Eliminate Pesticides Transition from dangerous toxic contaminates to organic or natural treatments.
Landscape with Native Plants Plant flower and plant species that are best for the sun, soil and water conditions in our area and that can best support our pollinator population.
Remove Invasive Species Not native to our area, invasive plants crowd out beneficial plants, reducing diversity and destroying wildlife. Removing them—or, at least, controlling their worst effects—is essential to restoring the health of our landscape.
Mow Grass Less By letting grass grow longer, the roots become stronger and go deeper, making your lawn less vulnerable to pests and invasive diseases and plants. This Spring ask your landscaper to mow your lawn every other week instead of every week or even skip the month of May to help strengthen your grass for the season.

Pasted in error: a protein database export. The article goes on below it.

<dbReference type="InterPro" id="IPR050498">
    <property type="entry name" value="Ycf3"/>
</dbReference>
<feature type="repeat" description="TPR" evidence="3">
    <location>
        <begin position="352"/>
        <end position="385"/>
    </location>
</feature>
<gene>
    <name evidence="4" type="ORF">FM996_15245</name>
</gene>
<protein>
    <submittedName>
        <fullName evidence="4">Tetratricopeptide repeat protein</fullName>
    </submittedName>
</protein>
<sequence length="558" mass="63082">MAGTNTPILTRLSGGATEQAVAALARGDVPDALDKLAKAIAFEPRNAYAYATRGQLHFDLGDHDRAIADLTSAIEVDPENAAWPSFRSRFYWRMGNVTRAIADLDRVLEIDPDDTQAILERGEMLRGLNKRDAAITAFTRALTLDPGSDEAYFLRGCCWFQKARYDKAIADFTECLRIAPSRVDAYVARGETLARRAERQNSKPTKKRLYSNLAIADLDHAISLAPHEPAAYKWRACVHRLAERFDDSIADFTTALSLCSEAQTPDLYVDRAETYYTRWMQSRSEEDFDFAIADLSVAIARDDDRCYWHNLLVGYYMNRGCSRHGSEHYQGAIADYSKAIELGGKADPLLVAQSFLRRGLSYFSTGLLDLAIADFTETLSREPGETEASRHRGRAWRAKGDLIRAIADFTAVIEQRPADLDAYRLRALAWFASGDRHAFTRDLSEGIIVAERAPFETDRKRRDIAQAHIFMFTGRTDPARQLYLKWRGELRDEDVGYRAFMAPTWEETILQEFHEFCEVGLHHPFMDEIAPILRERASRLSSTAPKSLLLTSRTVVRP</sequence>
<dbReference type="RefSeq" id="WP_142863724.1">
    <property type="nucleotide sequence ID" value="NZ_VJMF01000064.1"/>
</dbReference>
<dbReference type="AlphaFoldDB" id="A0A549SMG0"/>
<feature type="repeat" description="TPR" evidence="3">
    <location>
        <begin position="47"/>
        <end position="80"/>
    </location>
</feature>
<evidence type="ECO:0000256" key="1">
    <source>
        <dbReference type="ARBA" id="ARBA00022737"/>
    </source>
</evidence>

Eliminate Use of Gas-Powered Leaf Blowers By kicking organic debris, fungus, and animal excrement into the air, leaf blowers increase respiratory diseases in residents and workers. Instead, by letting spring blossoms and other yard debris naturally decompose in your yard, you’ll add nutrients to the soil, improve its structure so roots can grow deep, and reduce the climate-changing pollution associated with gas-powered yard care equipment and transporting debris off-site.
Mulch some or all your leaves Use mulch to help retain moisture and add nutrients to your garden beds. It doesn't have to look messy if you have it done properly!